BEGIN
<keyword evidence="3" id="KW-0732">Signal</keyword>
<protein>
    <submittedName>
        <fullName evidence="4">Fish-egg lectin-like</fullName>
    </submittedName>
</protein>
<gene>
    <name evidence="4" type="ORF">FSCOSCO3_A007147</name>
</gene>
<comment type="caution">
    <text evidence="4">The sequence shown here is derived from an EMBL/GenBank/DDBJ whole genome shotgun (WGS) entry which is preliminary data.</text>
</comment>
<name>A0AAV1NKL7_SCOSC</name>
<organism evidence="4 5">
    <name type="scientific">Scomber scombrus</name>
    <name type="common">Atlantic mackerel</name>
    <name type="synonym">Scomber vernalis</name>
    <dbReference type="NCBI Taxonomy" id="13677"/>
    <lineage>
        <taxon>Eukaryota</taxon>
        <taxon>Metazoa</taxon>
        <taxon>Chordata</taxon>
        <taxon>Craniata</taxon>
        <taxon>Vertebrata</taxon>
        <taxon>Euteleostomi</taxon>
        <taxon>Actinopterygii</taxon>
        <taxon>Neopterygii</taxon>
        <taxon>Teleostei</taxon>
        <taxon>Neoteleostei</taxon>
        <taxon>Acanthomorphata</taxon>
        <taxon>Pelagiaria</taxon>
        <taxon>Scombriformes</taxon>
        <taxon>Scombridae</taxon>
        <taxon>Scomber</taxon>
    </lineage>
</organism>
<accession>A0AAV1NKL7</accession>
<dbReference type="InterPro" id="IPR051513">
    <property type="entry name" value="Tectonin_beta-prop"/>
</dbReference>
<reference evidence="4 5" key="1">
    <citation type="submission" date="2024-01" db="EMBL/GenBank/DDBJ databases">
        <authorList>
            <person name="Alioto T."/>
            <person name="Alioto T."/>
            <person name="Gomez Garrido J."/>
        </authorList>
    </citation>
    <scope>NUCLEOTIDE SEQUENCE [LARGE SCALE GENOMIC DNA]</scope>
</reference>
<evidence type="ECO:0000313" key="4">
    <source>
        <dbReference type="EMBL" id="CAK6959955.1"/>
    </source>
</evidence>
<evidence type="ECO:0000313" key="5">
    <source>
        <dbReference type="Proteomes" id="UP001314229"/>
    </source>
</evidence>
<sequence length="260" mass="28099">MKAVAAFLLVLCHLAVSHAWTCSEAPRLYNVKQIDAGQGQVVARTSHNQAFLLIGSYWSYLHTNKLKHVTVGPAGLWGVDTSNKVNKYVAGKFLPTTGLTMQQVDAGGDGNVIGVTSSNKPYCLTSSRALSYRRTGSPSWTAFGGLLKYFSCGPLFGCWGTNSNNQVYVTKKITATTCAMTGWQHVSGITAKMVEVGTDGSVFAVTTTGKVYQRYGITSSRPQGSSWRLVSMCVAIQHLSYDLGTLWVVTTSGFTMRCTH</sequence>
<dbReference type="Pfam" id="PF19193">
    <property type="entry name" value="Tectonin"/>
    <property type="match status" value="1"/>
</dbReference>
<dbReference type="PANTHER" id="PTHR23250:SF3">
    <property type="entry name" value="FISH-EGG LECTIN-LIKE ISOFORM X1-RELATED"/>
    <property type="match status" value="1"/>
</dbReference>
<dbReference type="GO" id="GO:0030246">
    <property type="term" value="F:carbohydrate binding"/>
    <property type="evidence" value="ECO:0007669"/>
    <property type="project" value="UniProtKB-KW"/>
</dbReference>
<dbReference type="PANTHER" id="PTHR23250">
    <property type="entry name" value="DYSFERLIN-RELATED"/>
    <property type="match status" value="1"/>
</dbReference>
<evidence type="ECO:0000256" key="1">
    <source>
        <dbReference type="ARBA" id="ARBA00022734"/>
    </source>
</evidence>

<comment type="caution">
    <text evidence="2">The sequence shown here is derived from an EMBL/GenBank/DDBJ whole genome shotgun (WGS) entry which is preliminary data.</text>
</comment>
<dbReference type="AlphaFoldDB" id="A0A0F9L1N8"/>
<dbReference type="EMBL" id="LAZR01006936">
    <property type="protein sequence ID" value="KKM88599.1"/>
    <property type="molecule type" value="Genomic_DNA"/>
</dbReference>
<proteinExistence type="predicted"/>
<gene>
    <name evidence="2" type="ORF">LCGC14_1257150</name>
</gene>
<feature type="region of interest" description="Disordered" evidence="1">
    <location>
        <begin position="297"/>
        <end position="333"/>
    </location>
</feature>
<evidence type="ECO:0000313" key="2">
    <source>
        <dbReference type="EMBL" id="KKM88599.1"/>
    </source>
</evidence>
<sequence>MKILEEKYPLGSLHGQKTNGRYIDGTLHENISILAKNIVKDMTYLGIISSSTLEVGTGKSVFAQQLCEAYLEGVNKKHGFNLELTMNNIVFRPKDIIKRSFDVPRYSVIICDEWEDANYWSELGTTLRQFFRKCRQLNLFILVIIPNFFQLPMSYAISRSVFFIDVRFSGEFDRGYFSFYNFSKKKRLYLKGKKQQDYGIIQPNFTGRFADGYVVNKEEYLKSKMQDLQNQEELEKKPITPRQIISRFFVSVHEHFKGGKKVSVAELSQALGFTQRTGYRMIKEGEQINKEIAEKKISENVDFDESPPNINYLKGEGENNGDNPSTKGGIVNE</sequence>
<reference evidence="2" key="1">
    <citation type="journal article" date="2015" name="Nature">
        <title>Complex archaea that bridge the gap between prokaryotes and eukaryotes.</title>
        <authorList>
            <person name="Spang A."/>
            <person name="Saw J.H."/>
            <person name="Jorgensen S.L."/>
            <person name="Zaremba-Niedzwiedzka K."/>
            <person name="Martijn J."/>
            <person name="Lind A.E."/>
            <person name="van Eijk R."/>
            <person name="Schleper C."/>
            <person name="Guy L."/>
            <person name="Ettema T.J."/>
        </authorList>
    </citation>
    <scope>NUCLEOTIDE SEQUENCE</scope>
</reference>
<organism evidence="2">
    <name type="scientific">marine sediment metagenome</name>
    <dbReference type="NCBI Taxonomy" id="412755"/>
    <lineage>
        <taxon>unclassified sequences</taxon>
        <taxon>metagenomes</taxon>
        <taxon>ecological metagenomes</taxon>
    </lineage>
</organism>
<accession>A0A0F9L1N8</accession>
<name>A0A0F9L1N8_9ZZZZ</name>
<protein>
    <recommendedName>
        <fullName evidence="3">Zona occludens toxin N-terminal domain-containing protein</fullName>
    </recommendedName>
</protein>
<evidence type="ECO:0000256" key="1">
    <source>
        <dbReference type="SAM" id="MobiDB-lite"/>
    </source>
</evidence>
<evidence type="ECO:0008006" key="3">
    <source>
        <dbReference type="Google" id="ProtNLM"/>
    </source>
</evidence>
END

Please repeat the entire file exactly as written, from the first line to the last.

<keyword evidence="3" id="KW-0732">Signal</keyword>
<protein>
    <submittedName>
        <fullName evidence="4">Fish-egg lectin-like</fullName>
    </submittedName>
</protein>
<gene>
    <name evidence="4" type="ORF">FSCOSCO3_A007147</name>
</gene>
<comment type="caution">
    <text evidence="4">The sequence shown here is derived from an EMBL/GenBank/DDBJ whole genome shotgun (WGS) entry which is preliminary data.</text>
</comment>
<name>A0AAV1NKL7_SCOSC</name>
<organism evidence="4 5">
    <name type="scientific">Scomber scombrus</name>
    <name type="common">Atlantic mackerel</name>
    <name type="synonym">Scomber vernalis</name>
    <dbReference type="NCBI Taxonomy" id="13677"/>
    <lineage>
        <taxon>Eukaryota</taxon>
        <taxon>Metazoa</taxon>
        <taxon>Chordata</taxon>
        <taxon>Craniata</taxon>
        <taxon>Vertebrata</taxon>
        <taxon>Euteleostomi</taxon>
        <taxon>Actinopterygii</taxon>
        <taxon>Neopterygii</taxon>
        <taxon>Teleostei</taxon>
        <taxon>Neoteleostei</taxon>
        <taxon>Acanthomorphata</taxon>
        <taxon>Pelagiaria</taxon>
        <taxon>Scombriformes</taxon>
        <taxon>Scombridae</taxon>
        <taxon>Scomber</taxon>
    </lineage>
</organism>
<accession>A0AAV1NKL7</accession>
<dbReference type="InterPro" id="IPR051513">
    <property type="entry name" value="Tectonin_beta-prop"/>
</dbReference>
<reference evidence="4 5" key="1">
    <citation type="submission" date="2024-01" db="EMBL/GenBank/DDBJ databases">
        <authorList>
            <person name="Alioto T."/>
            <person name="Alioto T."/>
            <person name="Gomez Garrido J."/>
        </authorList>
    </citation>
    <scope>NUCLEOTIDE SEQUENCE [LARGE SCALE GENOMIC DNA]</scope>
</reference>
<evidence type="ECO:0000313" key="4">
    <source>
        <dbReference type="EMBL" id="CAK6959955.1"/>
    </source>
</evidence>
<evidence type="ECO:0000313" key="5">
    <source>
        <dbReference type="Proteomes" id="UP001314229"/>
    </source>
</evidence>
<sequence length="260" mass="28099">MKAVAAFLLVLCHLAVSHAWTCSEAPRLYNVKQIDAGQGQVVARTSHNQAFLLIGSYWSYLHTNKLKHVTVGPAGLWGVDTSNKVNKYVAGKFLPTTGLTMQQVDAGGDGNVIGVTSSNKPYCLTSSRALSYRRTGSPSWTAFGGLLKYFSCGPLFGCWGTNSNNQVYVTKKITATTCAMTGWQHVSGITAKMVEVGTDGSVFAVTTTGKVYQRYGITSSRPQGSSWRLVSMCVAIQHLSYDLGTLWVVTTSGFTMRCTH</sequence>
<dbReference type="Pfam" id="PF19193">
    <property type="entry name" value="Tectonin"/>
    <property type="match status" value="1"/>
</dbReference>
<dbReference type="PANTHER" id="PTHR23250:SF3">
    <property type="entry name" value="FISH-EGG LECTIN-LIKE ISOFORM X1-RELATED"/>
    <property type="match status" value="1"/>
</dbReference>
<dbReference type="GO" id="GO:0030246">
    <property type="term" value="F:carbohydrate binding"/>
    <property type="evidence" value="ECO:0007669"/>
    <property type="project" value="UniProtKB-KW"/>
</dbReference>
<dbReference type="PANTHER" id="PTHR23250">
    <property type="entry name" value="DYSFERLIN-RELATED"/>
    <property type="match status" value="1"/>
</dbReference>
<evidence type="ECO:0000256" key="1">
    <source>
        <dbReference type="ARBA" id="ARBA00022734"/>
    </source>
</evidence>

<comment type="caution">
    <text evidence="2">The sequence shown here is derived from an EMBL/GenBank/DDBJ whole genome shotgun (WGS) entry which is preliminary data.</text>
</comment>
<dbReference type="AlphaFoldDB" id="A0A0F9L1N8"/>
<dbReference type="EMBL" id="LAZR01006936">
    <property type="protein sequence ID" value="KKM88599.1"/>
    <property type="molecule type" value="Genomic_DNA"/>
</dbReference>
<proteinExistence type="predicted"/>
<gene>
    <name evidence="2" type="ORF">LCGC14_1257150</name>
</gene>
<feature type="region of interest" description="Disordered" evidence="1">
    <location>
        <begin position="297"/>
        <end position="333"/>
    </location>
</feature>
<evidence type="ECO:0000313" key="2">
    <source>
        <dbReference type="EMBL" id="KKM88599.1"/>
    </source>
</evidence>
<sequence>MKILEEKYPLGSLHGQKTNGRYIDGTLHENISILAKNIVKDMTYLGIISSSTLEVGTGKSVFAQQLCEAYLEGVNKKHGFNLELTMNNIVFRPKDIIKRSFDVPRYSVIICDEWEDANYWSELGTTLRQFFRKCRQLNLFILVIIPNFFQLPMSYAISRSVFFIDVRFSGEFDRGYFSFYNFSKKKRLYLKGKKQQDYGIIQPNFTGRFADGYVVNKEEYLKSKMQDLQNQEELEKKPITPRQIISRFFVSVHEHFKGGKKVSVAELSQALGFTQRTGYRMIKEGEQINKEIAEKKISENVDFDESPPNINYLKGEGENNGDNPSTKGGIVNE</sequence>
<reference evidence="2" key="1">
    <citation type="journal article" date="2015" name="Nature">
        <title>Complex archaea that bridge the gap between prokaryotes and eukaryotes.</title>
        <authorList>
            <person name="Spang A."/>
            <person name="Saw J.H."/>
            <person name="Jorgensen S.L."/>
            <person name="Zaremba-Niedzwiedzka K."/>
            <person name="Martijn J."/>
            <person name="Lind A.E."/>
            <person name="van Eijk R."/>
            <person name="Schleper C."/>
            <person name="Guy L."/>
            <person name="Ettema T.J."/>
        </authorList>
    </citation>
    <scope>NUCLEOTIDE SEQUENCE</scope>
</reference>
<organism evidence="2">
    <name type="scientific">marine sediment metagenome</name>
    <dbReference type="NCBI Taxonomy" id="412755"/>
    <lineage>
        <taxon>unclassified sequences</taxon>
        <taxon>metagenomes</taxon>
        <taxon>ecological metagenomes</taxon>
    </lineage>
</organism>
<accession>A0A0F9L1N8</accession>
<name>A0A0F9L1N8_9ZZZZ</name>
<protein>
    <recommendedName>
        <fullName evidence="3">Zona occludens toxin N-terminal domain-containing protein</fullName>
    </recommendedName>
</protein>
<evidence type="ECO:0000256" key="1">
    <source>
        <dbReference type="SAM" id="MobiDB-lite"/>
    </source>
</evidence>
<evidence type="ECO:0008006" key="3">
    <source>
        <dbReference type="Google" id="ProtNLM"/>
    </source>
</evidence>